It is always most convenient to simply take a freshly purchased classic with you on the trailer, even after a serious test drive. Experience has shown that otherwise it will rain unexpectedly or that you will have bad luck, especially if your new addition has not ridden for a while before he got his new owner. And the chance of this is growing rapidly. Because at the moment quite a few motorcycles are being 'cleared'.
The offer is increasing
That has been said and kept silent among us more than anything to do with the senseless pleasure of working with old motorcycles is usually an age-related action. And where as a sixty-year-old you still eat your miles cheering like a young God, after your seventy you often become a bit stiffer. And the eighty-year-old motorcyclists I know all take it easy these days. Peter Koelewijn already sang it: “You are getting older, Daddy”.
For example, motorcycles, which simply take up less space, are placed in garages and sheds where they only come out once: to be sold. In the meantime, these are no longer Norton Dominators or Vincents, but mostly Japanese from the late seventies, eighties and early nineties.
More than often, they are neat motorcycles
But that does not mean that they are immediately ready for holiday. The tires are often outdated, the air filters can contain interesting fungal cultures, the brakes can be stuck. And the brake hoses are often against a stroke.
If you are proud and happy on a beautiful Yamaha three-cylinder for next to nothing, it will rain. And the front brake jams because of such an infarction in which the brake fluid leaks between the lining of the brake hose and the outside. Then the brake fluid can still go forward, but not back properly. Waiting for five minutes until the prostate complaints have disappeared temporarily helps. Disconnecting the hose (s) at the claw as well. Then you will be without a front brake for the rest of the ride. And you have to be very careful because brake fluid does very ugly things with paint.
But it can also go wrong when you take it with you on a pendant.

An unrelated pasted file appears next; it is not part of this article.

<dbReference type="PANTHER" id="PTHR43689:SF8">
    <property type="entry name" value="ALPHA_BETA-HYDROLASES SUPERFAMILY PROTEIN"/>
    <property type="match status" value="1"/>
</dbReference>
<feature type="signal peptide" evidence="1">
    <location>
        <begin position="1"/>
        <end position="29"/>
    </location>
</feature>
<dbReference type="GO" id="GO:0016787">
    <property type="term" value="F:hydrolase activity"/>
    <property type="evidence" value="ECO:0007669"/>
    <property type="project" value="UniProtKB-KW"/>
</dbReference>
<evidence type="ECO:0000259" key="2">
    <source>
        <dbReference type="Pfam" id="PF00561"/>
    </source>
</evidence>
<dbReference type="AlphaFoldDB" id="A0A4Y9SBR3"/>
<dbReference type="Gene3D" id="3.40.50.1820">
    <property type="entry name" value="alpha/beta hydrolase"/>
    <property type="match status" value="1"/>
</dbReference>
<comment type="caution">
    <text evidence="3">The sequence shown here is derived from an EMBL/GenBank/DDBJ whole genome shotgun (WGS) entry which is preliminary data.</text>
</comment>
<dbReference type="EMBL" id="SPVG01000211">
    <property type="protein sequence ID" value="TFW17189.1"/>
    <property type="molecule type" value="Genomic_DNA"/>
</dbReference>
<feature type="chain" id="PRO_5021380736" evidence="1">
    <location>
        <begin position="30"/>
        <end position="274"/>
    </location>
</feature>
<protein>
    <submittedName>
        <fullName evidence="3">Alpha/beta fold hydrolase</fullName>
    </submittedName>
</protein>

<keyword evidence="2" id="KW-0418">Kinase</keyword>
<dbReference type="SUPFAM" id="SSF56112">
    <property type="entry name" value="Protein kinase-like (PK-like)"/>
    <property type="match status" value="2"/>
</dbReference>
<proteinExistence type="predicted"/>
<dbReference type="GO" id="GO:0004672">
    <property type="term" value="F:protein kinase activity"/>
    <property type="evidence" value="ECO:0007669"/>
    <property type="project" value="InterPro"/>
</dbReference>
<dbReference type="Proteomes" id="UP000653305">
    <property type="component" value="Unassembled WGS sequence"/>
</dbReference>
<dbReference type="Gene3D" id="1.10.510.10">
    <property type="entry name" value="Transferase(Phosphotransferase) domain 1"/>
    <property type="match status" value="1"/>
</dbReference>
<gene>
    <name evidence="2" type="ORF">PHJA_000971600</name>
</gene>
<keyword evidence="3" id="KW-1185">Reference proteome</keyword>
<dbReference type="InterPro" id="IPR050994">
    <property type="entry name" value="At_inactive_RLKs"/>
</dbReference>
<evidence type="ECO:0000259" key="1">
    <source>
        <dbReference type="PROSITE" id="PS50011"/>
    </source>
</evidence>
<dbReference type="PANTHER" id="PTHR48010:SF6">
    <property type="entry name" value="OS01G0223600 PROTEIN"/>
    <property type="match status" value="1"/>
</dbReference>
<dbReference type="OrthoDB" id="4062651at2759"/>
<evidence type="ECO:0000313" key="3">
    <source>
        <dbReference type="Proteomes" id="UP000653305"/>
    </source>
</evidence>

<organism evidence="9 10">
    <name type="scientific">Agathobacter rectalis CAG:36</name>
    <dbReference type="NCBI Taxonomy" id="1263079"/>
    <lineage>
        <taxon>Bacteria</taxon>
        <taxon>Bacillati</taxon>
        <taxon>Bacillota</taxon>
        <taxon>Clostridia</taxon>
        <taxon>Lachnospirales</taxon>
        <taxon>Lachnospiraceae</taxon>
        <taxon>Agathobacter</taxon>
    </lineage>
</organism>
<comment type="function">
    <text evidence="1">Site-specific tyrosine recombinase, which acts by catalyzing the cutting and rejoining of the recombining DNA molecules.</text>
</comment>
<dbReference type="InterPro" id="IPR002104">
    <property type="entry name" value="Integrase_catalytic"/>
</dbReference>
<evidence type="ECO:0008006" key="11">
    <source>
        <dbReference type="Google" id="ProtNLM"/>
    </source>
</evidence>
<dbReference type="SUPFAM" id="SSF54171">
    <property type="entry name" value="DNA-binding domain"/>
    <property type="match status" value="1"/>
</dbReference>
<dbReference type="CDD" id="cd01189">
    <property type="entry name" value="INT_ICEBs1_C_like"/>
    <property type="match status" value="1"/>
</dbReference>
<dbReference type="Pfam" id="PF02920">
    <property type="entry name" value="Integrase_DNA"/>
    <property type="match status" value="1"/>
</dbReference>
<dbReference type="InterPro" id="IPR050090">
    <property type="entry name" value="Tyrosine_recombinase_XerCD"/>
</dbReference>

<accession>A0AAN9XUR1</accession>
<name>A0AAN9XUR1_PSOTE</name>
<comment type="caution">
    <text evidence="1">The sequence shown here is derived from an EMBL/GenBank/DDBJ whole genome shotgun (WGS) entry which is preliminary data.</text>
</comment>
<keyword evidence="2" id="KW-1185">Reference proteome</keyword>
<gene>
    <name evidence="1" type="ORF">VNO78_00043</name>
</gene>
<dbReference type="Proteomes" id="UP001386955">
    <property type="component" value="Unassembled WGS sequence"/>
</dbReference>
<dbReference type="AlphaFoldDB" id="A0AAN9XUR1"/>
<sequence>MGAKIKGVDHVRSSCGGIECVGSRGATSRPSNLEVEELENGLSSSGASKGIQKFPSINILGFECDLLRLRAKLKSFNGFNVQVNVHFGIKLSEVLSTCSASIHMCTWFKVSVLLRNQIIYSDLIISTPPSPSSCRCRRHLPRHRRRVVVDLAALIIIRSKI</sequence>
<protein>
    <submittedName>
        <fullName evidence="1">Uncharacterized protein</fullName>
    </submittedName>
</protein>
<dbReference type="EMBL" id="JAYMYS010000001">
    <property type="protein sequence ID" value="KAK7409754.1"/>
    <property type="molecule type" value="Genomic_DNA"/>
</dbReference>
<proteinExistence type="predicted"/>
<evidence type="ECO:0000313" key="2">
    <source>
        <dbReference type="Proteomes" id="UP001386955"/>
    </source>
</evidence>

In principle, it is enough to put the front wheel in a wheel clamp (only costs about ten or six and is also handy when parking in a shed or garage) and to pull the front fork in the springs. Then secure the rear wheel against escaping to the left or right with an extra strap and you are safe on the road. Another investment before and after charging: buy such a darn handy folding aluminum ramp. And don't be tough: you have to use at least two, preferably three people to put a motorcycle on and off the cart.
A friend bought a V-Max
When it rolled onto the cart, it shot the selling party in the back. Boyfriend was splitting with one leg on the ground and the other already on the cart. In the balancing act that followed, my friend heard and felt something very strange in his shoulder. The good news: The V-Max didn't fall. The bad news: One tendon in my friend's shoulder was broken and another tendon was ruptured.
It will be repaired soon. And then he can go into a rehabilitation process for six months. After that, he never buys a machine of more than 850 cc. So with this one: Rob, I wish you a good recovery!
Oh yes: For us enthusiasts, a motorcycle trailer is quite a cunning thing. If you buy one with a few like-minded people and store it with the person with the most space, then that is a good investment.
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